Applied & Computational Mathematics seminar: Separating Flow Cytometry Populations: A Probabilistic Approach
Nov 11, 2022, 1:30 - 2:30 PM
Speaker: Danielle Middlebrooks,NIST
Title: Separating Flow Cytometry Populations: A Probabilistic Approach
Abstract: Flow cytometry is a widely used technique for single-cell and particle analysis with applications in immunology, cancer biology and infectious disease monitoring. As the complexity of FC experiments increases (with number of cells/particles and measured characteristics), traditional flow cytometry methods for distinguishing populations (e.g., gating) has become impractical due being both subjective and time-consuming to the user. We developed an objective method to distinguish populations described by corresponding probability density functions (PDFs) while avoiding gating. We begin with two samples, one having a single cell type and the other contaminated with an unknown amount of a second type. We represent their probability densities Q(x) and P(x) using a set of orthogonal basis functions; this allows us quantify uncertainties associated with having finite data. Once the PDFs are constructed, we answer the following question: How much of Q(x) can we subtract from P(x) to find the fraction of the remaining unknown second cell type? To answer this, we formulate a constrained optimization problem that utilizes non-negativity of PDFs and the assumption that our constructed PDFs will have partially disjoint supports. We demonstrate how our method can efficiently distinguish populations and remove initial subjectivity in the data analysis while quantifying the uncertainty.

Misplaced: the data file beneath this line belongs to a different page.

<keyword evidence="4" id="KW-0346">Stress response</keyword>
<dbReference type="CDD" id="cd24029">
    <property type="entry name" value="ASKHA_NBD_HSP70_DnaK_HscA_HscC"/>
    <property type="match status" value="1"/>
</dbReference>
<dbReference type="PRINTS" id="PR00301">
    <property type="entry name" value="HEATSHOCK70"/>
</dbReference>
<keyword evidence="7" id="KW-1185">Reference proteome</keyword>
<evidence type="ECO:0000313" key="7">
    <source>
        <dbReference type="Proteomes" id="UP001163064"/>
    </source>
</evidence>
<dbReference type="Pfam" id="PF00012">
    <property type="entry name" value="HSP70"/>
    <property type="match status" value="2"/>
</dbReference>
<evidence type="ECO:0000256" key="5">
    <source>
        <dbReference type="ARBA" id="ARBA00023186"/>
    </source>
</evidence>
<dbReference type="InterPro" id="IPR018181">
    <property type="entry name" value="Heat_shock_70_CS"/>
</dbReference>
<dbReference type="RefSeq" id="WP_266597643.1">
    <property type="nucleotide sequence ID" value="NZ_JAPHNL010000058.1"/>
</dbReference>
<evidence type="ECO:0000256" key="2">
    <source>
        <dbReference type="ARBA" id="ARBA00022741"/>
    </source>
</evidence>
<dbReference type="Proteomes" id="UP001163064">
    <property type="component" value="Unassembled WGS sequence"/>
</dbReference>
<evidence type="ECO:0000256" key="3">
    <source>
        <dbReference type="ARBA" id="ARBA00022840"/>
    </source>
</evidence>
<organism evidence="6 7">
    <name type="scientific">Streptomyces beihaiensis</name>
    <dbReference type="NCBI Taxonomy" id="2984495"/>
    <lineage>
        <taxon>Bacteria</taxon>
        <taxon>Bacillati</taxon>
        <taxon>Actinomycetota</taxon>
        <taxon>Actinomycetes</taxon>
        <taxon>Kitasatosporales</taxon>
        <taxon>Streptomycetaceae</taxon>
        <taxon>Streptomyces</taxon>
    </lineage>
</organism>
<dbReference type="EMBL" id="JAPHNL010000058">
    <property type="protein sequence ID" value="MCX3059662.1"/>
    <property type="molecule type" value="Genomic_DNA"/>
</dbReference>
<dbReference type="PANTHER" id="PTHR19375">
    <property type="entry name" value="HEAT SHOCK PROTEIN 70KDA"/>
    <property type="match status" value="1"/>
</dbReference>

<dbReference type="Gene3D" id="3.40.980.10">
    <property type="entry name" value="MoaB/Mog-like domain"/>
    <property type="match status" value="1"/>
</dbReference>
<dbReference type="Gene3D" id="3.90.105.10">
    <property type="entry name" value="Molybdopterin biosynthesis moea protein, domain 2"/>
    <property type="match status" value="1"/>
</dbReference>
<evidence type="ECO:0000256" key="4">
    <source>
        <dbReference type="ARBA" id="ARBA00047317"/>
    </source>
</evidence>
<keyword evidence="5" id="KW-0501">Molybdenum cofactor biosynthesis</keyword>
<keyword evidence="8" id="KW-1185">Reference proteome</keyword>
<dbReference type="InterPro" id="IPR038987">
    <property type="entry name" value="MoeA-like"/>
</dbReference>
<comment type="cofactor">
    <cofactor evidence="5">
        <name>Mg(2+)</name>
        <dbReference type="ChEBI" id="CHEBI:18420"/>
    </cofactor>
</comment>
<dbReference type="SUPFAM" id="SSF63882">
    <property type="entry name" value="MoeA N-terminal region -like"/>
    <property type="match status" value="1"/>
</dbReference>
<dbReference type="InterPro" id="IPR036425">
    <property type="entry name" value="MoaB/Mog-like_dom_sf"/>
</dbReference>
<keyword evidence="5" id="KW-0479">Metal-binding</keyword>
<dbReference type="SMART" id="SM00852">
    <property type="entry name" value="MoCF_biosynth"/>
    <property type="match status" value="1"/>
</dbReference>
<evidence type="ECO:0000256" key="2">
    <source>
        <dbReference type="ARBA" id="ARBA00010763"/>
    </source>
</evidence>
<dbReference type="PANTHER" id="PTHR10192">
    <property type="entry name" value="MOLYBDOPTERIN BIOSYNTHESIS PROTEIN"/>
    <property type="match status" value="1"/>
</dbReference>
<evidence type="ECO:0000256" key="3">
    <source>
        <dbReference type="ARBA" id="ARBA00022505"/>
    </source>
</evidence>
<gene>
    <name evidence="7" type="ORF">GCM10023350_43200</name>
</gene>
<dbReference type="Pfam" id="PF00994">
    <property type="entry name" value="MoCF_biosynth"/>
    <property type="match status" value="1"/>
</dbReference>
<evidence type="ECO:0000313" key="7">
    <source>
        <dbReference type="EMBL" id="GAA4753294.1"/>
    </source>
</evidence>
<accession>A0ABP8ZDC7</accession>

Time: Friday, November 11, 2022, 1:30pm-2:30pm
Place: Exploratory Hall, Room 4106 or Zoom